Stephen McKeon is a leading expert in crypto-assets, including tokenized securities. He is academic director for the University of Oregon’s Cameron Center for Finance in Eugene and a partner at the Collaborative Fund, a venture capital and private equity firm in San Francisco. This interview, about the uses and abuses of stablecoins, has been lightly edited and condensed.
Since early fall 2018, the number stablecoins has proliferated. What is driving that?
There are a variety of stablecoins. On one far-end are fully algorithmic stablecoins like Basis. They shut down late last year. Then there are stablecoins that are collateral backed with crypto-assets. So, Maker and [their stablecoin] Dai would be an example of that protocol. And then you have fiat-backed stablecoins, which as you say are really proliferating. [Such coins are backed by fiat currencies such as the dollar and generally a single coin represents a single unit of the currency.] We’ve got the Gemini dollar. We’ve got the True USD [for U.S. dollar]. We’ve got USDC from Circle and Coinbase, plus PAX and others.
They proliferated really because of Tether. It has been the market leader, in terms of fiat-backed stablecoins, with a couple of billion dollars of assets issued. They were the first to launch [in early 2015], which is why they grew so large. But they didn’t do a great job of instilling trust among the community. And so, there were questions whether the fiat really existed in a bank account [to back each coin]. The audits weren’t as frequent and thorough as some market participants might have liked. And yet a tremendous amount of assets were passing through their platform. They were [part of] a trading pair on many of the exchanges.
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The community saw an opportunity to create similar products with more accountability. The first one [to compete with Tether] was True USD by TrustToken, which is based out of San Francisco. And they were immediately picked up by a variety of exchanges as a Tether alternative.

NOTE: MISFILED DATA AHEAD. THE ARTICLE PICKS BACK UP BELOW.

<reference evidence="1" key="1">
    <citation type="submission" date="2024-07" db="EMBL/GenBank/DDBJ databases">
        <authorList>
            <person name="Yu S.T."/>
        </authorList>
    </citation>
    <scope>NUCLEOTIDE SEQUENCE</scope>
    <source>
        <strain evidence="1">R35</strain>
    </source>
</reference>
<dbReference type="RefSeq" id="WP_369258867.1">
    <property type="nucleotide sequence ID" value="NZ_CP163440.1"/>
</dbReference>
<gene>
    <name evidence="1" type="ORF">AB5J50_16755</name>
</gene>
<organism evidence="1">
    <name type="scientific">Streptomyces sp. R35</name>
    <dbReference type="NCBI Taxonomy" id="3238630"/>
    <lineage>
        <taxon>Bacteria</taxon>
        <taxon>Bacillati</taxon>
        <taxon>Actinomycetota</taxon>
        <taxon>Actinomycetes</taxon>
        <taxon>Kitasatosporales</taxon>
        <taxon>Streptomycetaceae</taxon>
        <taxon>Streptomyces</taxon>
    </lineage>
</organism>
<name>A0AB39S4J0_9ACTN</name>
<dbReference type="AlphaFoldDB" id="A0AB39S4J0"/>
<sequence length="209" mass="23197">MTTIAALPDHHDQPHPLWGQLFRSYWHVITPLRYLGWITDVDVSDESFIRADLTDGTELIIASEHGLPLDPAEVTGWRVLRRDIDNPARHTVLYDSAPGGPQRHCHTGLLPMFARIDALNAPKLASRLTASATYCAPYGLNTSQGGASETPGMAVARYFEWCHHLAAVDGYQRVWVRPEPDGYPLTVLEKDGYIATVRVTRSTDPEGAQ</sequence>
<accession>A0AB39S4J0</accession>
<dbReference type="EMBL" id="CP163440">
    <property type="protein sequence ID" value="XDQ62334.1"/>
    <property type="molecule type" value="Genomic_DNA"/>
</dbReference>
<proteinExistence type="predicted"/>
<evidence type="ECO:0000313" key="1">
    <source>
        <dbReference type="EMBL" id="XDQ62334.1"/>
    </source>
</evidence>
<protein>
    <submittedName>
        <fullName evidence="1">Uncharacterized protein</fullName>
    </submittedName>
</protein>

How is TrueUSD different from Tether?
The legal entity they use is a trust. There’s a long legal history and precedent around trusts, that they have to act as fiduciaries. They tried to replicate something that was similar to Tether except with more transparency. Then some of the financial institutions in the space saw an opportunity because it’s not that difficult to start one of these things, right?
If the dollars are in a bank account, particularly a U.S. bank account, the concern has always been they are subject to seizure or subject to a freeze.
You need to get a bank that’s willing to hold the assets and you start issuing tokens. These are primarily Ethereum-based products—smart contracts or tokens on top of Ethereum. Then you need to set up a process for redemption. But, of course a company like Gemini or Circle or Coinbase are already set up as fiat on- and off-ramps. They’re well positioned to create those types of products.
Gemini and PAX are both trusts regulated by New York’s banking regulator. What do you think of that model?
There are pros and cons to the regulated model. The pros are that it gives market participants more faith. These are regulated by the New York State Department of Financial Services, which is one of the most stringent regulators. That instills confidence. The drawback is that, to be really compliant with regulations, they have build into the smart contract a feature for law enforcement to seize assets. That has given certain portions of the community some concern. It’s really inconsistent with the ethos of bitcoin and other cryptocurrencies. Seizure proofing is part of the value proposition for bitcoin and other unregulated cryptocurrencies.